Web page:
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Corps New York District Analyzes Hurricane Sandy Damage to Aid Future Beach Nourishment Projects

Sand being pumped onto Coney Island Beach, New York. Hurricane Sandy pushed sand up over the board walk, but protected property behind the constructed project.

Sand being pumped onto Coney Island Beach, New York. Hurricane Sandy pushed sand up over the board walk, but protected property behind the constructed project.

Public Affairs, New York District.

Sand replenishment work taking place on Rockaway Beach, New York. This beach had no dunes and was totally inundated with water after Hurricane Sandy. Photo credit: USACE.

After analyzing the success and failure of its beaches post-Hurricane Sandy, the U.S. Army Corps of Engineers estimated that beach nourishment projects in the States of New York and New Jersey saved $1.3 billion in avoided damages. Now, the Corps New York District is taking these findings to improve future beach nourishment projects.

The Corps is responsible for the coasts along New York City, Long Island, New York and the New Jersey coast as far south as Manasquan. In addition, it’s responsible for the portions of the Passaic River, Rahway River, South River, and the Raritan and Sandy Hook Bayshore that are affected by the coastal tides.

Anthony Ciorra, senior program manager, New York District, U.S. Army Corps of Engineers said, “The forces of Hurricane Sandy eroded approximately 6 million cubic yards of sand from the coasts of New York and New Jersey, where the District has responsibility.”

The Corps has replenished these coasts with approximately 15 million cubic yards of sand. Ciorra said that some of the projects that were replenished in New York include Coney Island Beach, Rockaway Beach, Gilgo Beach, west of Shinnecock, and Westhampton Beach. In New Jersey, Sea Bright to Manasquan and Keansburg were replenished.

HURRICANE SANDY ANALYSIS

After Hurricane Sandy, the Corps examined its beach nourishment projects across the northeast U.S., many of which faced the greatest intensity of the hurricane.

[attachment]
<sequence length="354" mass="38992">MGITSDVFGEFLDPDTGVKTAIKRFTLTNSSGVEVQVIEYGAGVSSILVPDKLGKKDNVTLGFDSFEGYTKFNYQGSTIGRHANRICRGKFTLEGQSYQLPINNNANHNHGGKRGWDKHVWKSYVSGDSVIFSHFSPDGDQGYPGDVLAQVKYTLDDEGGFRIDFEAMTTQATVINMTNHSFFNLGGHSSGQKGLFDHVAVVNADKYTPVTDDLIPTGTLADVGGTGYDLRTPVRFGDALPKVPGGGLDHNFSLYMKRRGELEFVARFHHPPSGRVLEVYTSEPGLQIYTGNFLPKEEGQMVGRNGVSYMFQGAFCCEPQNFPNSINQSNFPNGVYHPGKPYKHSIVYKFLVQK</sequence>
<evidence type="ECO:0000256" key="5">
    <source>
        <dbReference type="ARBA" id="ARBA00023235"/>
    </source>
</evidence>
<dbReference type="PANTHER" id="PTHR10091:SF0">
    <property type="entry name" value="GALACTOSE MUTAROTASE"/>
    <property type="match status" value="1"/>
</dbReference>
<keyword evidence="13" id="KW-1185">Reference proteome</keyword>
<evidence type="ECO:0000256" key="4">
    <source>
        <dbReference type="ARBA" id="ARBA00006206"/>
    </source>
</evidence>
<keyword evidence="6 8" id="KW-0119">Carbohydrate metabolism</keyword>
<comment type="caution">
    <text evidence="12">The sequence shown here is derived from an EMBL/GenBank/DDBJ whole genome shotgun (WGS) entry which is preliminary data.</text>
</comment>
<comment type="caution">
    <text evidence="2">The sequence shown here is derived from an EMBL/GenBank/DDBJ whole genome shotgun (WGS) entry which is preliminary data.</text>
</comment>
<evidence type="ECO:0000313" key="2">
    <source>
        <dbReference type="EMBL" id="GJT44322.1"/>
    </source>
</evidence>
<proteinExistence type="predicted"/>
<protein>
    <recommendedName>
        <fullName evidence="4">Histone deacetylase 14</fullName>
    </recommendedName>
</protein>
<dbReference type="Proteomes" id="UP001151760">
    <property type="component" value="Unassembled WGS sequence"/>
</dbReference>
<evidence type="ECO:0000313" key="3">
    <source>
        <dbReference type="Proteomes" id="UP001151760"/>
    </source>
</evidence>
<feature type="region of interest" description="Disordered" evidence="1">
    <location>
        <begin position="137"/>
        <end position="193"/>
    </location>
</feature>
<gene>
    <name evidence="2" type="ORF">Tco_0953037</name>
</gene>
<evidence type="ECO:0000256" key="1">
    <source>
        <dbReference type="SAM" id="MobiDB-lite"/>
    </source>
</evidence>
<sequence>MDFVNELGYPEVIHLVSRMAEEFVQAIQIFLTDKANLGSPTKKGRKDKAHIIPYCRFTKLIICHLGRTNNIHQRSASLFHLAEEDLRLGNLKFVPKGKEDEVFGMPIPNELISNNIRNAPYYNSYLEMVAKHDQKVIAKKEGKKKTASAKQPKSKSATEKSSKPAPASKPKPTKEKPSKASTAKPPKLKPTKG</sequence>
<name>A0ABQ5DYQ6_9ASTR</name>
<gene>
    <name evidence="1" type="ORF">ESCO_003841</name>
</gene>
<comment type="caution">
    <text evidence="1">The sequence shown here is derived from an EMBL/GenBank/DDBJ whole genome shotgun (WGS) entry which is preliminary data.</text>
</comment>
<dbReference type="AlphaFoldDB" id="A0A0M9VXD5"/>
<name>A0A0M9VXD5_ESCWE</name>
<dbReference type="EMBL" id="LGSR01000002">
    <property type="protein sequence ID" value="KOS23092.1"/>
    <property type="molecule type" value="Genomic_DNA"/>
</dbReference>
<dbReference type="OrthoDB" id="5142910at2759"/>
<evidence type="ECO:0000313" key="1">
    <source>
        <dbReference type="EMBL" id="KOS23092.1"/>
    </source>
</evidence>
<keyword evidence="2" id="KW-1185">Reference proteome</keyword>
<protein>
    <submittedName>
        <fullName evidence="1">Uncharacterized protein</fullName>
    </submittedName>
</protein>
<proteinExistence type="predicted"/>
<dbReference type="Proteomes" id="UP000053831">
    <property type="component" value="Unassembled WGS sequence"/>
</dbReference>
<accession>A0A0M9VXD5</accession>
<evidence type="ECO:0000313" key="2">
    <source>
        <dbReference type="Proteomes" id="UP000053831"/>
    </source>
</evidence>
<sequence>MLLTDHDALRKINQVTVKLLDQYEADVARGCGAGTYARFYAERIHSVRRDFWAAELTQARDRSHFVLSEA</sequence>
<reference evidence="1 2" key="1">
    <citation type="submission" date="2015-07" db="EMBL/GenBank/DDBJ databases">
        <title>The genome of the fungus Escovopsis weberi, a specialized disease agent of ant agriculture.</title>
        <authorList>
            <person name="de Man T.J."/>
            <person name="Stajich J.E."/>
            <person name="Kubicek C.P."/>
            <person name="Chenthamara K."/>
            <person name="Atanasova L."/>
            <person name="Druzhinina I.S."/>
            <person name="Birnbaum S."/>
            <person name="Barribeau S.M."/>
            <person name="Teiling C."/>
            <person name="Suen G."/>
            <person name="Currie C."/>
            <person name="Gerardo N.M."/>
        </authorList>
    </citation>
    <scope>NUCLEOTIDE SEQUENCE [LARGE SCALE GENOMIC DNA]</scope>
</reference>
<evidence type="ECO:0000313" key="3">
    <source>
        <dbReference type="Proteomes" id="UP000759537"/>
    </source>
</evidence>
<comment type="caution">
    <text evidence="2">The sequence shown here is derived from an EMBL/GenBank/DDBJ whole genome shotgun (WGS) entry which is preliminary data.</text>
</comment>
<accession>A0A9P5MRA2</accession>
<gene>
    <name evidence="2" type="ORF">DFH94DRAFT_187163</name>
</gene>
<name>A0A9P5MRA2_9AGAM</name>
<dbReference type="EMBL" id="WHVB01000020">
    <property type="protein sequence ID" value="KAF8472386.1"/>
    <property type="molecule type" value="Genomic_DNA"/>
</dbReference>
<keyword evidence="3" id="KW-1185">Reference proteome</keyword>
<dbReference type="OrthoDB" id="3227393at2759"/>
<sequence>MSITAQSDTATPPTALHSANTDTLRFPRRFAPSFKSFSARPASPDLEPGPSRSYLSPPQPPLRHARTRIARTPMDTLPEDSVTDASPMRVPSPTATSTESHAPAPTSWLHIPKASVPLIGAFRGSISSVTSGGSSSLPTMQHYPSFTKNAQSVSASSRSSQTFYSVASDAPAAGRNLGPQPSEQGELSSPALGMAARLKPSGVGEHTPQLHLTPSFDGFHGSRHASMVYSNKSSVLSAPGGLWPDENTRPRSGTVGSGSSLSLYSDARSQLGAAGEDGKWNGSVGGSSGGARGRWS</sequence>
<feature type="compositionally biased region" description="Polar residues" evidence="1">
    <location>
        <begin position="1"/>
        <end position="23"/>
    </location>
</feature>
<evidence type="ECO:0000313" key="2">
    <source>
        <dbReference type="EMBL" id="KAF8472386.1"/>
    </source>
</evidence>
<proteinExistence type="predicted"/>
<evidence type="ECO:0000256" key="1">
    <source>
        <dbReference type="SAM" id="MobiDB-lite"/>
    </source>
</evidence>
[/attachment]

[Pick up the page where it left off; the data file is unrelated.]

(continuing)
The Corps performed an analysis along the northeast that identified what beach nourishment projects were more effective in reducing storm risk to the shore communities, and the analysis showed that beach nourishment and dunes were important in some areas.

Ciorra said, “The beaches that had previously received beach nourishment and dune construction sustained less damages and saved an estimated $1.3 billion in avoided damages along the New York District’s shorelines.”

One of the beach nourishment projects that demonstrated a great reduction in damages was Coney Island Beach in the Borough of Brooklyn, New York City. The beach was designed to protect against storm surge and erosion. Hurricane Sandy’s surge pushed sand up and over the beach’s boardwalk, but the impacts behind the constructed project were minimal and this was due to the beach’s high elevation. “As a result, there was an estimated $494 Million in avoided damages to houses and structures,” Ciorra said.

Another project was the Fire Island to Montauk Point - Westhampton Interim beach nourishment project on Long Island, New York.

Lynn Bocamazo, senior coastal engineer and chief of the New York District’s Engineering Division’s Hurricane Sandy Branch visited this beach after Hurricane Sandy and witnessed how the high dunes resulted in an estimated $107 million in avoided damages.

Bocamazo said that the dunes have grown to different heights along the project area and the shorter dunes in one location were the only ones topped by water during Hurricane Sandy. This showed that a dune and beach fill project significantly acted as a protective barrier to the water.

According to Bocamazo, beaches that did not have beach nourishment and dunes prior to Hurricane Sandy experienced much more coastal damage. Some of these beaches sit right next to beaches that had been constructed and the comparison was striking.

Bocamazo also saw this in New Jersey. The Sandy Hook to Barnegat Project stood up well after Hurricane Sandy and resulted in an estimated $323 Million in avoided damages.